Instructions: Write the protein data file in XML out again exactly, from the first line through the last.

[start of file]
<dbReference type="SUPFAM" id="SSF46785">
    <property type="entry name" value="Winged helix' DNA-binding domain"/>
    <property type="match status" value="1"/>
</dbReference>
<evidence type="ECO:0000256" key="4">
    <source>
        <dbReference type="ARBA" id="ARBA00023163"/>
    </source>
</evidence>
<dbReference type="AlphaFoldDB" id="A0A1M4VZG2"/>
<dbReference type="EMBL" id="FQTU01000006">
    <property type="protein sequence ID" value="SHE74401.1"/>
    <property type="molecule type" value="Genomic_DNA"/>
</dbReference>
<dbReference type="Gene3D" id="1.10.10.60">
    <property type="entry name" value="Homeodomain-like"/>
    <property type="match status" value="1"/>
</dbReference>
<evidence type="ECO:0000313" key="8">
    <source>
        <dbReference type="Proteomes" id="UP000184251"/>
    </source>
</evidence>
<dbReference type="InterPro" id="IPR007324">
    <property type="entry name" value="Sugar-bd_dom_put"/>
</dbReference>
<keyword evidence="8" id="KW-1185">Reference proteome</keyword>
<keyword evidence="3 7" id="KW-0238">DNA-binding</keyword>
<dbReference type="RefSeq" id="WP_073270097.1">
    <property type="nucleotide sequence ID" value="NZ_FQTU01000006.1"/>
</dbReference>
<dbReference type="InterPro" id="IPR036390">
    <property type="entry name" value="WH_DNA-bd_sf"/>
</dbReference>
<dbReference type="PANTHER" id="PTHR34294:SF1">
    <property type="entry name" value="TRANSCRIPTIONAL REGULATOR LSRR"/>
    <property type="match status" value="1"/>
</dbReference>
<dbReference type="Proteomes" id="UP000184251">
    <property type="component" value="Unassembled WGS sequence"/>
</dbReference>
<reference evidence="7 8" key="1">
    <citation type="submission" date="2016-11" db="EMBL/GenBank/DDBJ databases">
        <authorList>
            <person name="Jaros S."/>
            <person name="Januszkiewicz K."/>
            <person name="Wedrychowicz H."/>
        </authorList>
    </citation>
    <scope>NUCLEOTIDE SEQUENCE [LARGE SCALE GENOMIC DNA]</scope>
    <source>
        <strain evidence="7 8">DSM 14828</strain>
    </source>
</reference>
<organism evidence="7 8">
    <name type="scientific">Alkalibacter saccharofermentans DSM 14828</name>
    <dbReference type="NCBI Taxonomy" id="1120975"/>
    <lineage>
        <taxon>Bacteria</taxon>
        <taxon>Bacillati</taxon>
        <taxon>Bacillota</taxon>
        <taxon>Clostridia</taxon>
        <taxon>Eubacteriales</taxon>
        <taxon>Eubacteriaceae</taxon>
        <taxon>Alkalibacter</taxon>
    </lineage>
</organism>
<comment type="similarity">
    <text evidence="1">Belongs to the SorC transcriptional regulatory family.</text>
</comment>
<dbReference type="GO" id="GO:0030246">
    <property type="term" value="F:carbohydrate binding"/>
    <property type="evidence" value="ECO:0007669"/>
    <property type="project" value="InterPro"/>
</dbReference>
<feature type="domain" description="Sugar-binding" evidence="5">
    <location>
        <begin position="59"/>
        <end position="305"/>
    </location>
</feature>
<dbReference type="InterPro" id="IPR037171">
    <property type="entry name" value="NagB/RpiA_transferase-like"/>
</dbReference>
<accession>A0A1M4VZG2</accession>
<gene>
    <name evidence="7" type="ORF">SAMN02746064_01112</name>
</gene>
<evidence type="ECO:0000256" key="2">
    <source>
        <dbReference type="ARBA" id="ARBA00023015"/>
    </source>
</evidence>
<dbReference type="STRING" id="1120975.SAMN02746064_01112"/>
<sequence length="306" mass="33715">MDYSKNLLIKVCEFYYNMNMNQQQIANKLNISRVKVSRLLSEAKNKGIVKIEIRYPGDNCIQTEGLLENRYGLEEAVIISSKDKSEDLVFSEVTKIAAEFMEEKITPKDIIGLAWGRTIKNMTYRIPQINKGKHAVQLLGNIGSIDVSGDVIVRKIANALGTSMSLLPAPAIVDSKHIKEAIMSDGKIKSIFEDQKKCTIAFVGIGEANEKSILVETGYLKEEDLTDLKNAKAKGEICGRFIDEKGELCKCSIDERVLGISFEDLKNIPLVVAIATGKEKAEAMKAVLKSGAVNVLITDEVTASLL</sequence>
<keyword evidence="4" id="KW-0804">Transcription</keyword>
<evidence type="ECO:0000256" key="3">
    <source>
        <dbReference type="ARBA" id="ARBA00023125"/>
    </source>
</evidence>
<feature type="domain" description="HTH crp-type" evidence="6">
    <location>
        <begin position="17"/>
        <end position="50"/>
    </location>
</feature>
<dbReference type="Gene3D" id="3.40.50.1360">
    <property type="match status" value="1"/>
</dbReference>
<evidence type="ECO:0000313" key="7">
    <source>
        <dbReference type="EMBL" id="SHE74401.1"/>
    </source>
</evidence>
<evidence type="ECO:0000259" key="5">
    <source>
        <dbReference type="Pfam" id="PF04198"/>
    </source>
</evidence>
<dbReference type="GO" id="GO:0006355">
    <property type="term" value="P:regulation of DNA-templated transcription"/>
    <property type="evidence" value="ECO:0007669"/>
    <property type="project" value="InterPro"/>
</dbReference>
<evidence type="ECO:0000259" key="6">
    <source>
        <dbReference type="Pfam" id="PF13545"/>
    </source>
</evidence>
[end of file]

<dbReference type="SUPFAM" id="SSF46785">
    <property type="entry name" value="Winged helix' DNA-binding domain"/>
    <property type="match status" value="1"/>
</dbReference>
<evidence type="ECO:0000256" key="4">
    <source>
        <dbReference type="ARBA" id="ARBA00023163"/>
    </source>
</evidence>
<dbReference type="AlphaFoldDB" id="A0A1M4VZG2"/>
<dbReference type="EMBL" id="FQTU01000006">
    <property type="protein sequence ID" value="SHE74401.1"/>
    <property type="molecule type" value="Genomic_DNA"/>
</dbReference>
<dbReference type="Gene3D" id="1.10.10.60">
    <property type="entry name" value="Homeodomain-like"/>
    <property type="match status" value="1"/>
</dbReference>
<evidence type="ECO:0000313" key="8">
    <source>
        <dbReference type="Proteomes" id="UP000184251"/>
    </source>
</evidence>
<dbReference type="InterPro" id="IPR007324">
    <property type="entry name" value="Sugar-bd_dom_put"/>
</dbReference>
<keyword evidence="8" id="KW-1185">Reference proteome</keyword>
<keyword evidence="3 7" id="KW-0238">DNA-binding</keyword>
<dbReference type="RefSeq" id="WP_073270097.1">
    <property type="nucleotide sequence ID" value="NZ_FQTU01000006.1"/>
</dbReference>
<dbReference type="InterPro" id="IPR036390">
    <property type="entry name" value="WH_DNA-bd_sf"/>
</dbReference>
<dbReference type="PANTHER" id="PTHR34294:SF1">
    <property type="entry name" value="TRANSCRIPTIONAL REGULATOR LSRR"/>
    <property type="match status" value="1"/>
</dbReference>
<dbReference type="Proteomes" id="UP000184251">
    <property type="component" value="Unassembled WGS sequence"/>
</dbReference>
<reference evidence="7 8" key="1">
    <citation type="submission" date="2016-11" db="EMBL/GenBank/DDBJ databases">
        <authorList>
            <person name="Jaros S."/>
            <person name="Januszkiewicz K."/>
            <person name="Wedrychowicz H."/>
        </authorList>
    </citation>
    <scope>NUCLEOTIDE SEQUENCE [LARGE SCALE GENOMIC DNA]</scope>
    <source>
        <strain evidence="7 8">DSM 14828</strain>
    </source>
</reference>
<organism evidence="7 8">
    <name type="scientific">Alkalibacter saccharofermentans DSM 14828</name>
    <dbReference type="NCBI Taxonomy" id="1120975"/>
    <lineage>
        <taxon>Bacteria</taxon>
        <taxon>Bacillati</taxon>
        <taxon>Bacillota</taxon>
        <taxon>Clostridia</taxon>
        <taxon>Eubacteriales</taxon>
        <taxon>Eubacteriaceae</taxon>
        <taxon>Alkalibacter</taxon>
    </lineage>
</organism>
<comment type="similarity">
    <text evidence="1">Belongs to the SorC transcriptional regulatory family.</text>
</comment>
<dbReference type="GO" id="GO:0030246">
    <property type="term" value="F:carbohydrate binding"/>
    <property type="evidence" value="ECO:0007669"/>
    <property type="project" value="InterPro"/>
</dbReference>
<feature type="domain" description="Sugar-binding" evidence="5">
    <location>
        <begin position="59"/>
        <end position="305"/>
    </location>
</feature>
<dbReference type="InterPro" id="IPR037171">
    <property type="entry name" value="NagB/RpiA_transferase-like"/>
</dbReference>
<accession>A0A1M4VZG2</accession>
<gene>
    <name evidence="7" type="ORF">SAMN02746064_01112</name>
</gene>
<evidence type="ECO:0000256" key="2">
    <source>
        <dbReference type="ARBA" id="ARBA00023015"/>
    </source>
</evidence>
<dbReference type="STRING" id="1120975.SAMN02746064_01112"/>
<sequence length="306" mass="33715">MDYSKNLLIKVCEFYYNMNMNQQQIANKLNISRVKVSRLLSEAKNKGIVKIEIRYPGDNCIQTEGLLENRYGLEEAVIISSKDKSEDLVFSEVTKIAAEFMEEKITPKDIIGLAWGRTIKNMTYRIPQINKGKHAVQLLGNIGSIDVSGDVIVRKIANALGTSMSLLPAPAIVDSKHIKEAIMSDGKIKSIFEDQKKCTIAFVGIGEANEKSILVETGYLKEEDLTDLKNAKAKGEICGRFIDEKGELCKCSIDERVLGISFEDLKNIPLVVAIATGKEKAEAMKAVLKSGAVNVLITDEVTASLL</sequence>
<keyword evidence="4" id="KW-0804">Transcription</keyword>
<evidence type="ECO:0000256" key="3">
    <source>
        <dbReference type="ARBA" id="ARBA00023125"/>
    </source>
</evidence>
<feature type="domain" description="HTH crp-type" evidence="6">
    <location>
        <begin position="17"/>
        <end position="50"/>
    </location>
</feature>
<dbReference type="Gene3D" id="3.40.50.1360">
    <property type="match status" value="1"/>
</dbReference>
<evidence type="ECO:0000313" key="7">
    <source>
        <dbReference type="EMBL" id="SHE74401.1"/>
    </source>
</evidence>
<evidence type="ECO:0000259" key="5">
    <source>
        <dbReference type="Pfam" id="PF04198"/>
    </source>
</evidence>
<dbReference type="GO" id="GO:0006355">
    <property type="term" value="P:regulation of DNA-templated transcription"/>
    <property type="evidence" value="ECO:0007669"/>
    <property type="project" value="InterPro"/>
</dbReference>
<evidence type="ECO:0000259" key="6">
    <source>
        <dbReference type="Pfam" id="PF13545"/>
    </source>
</evidence>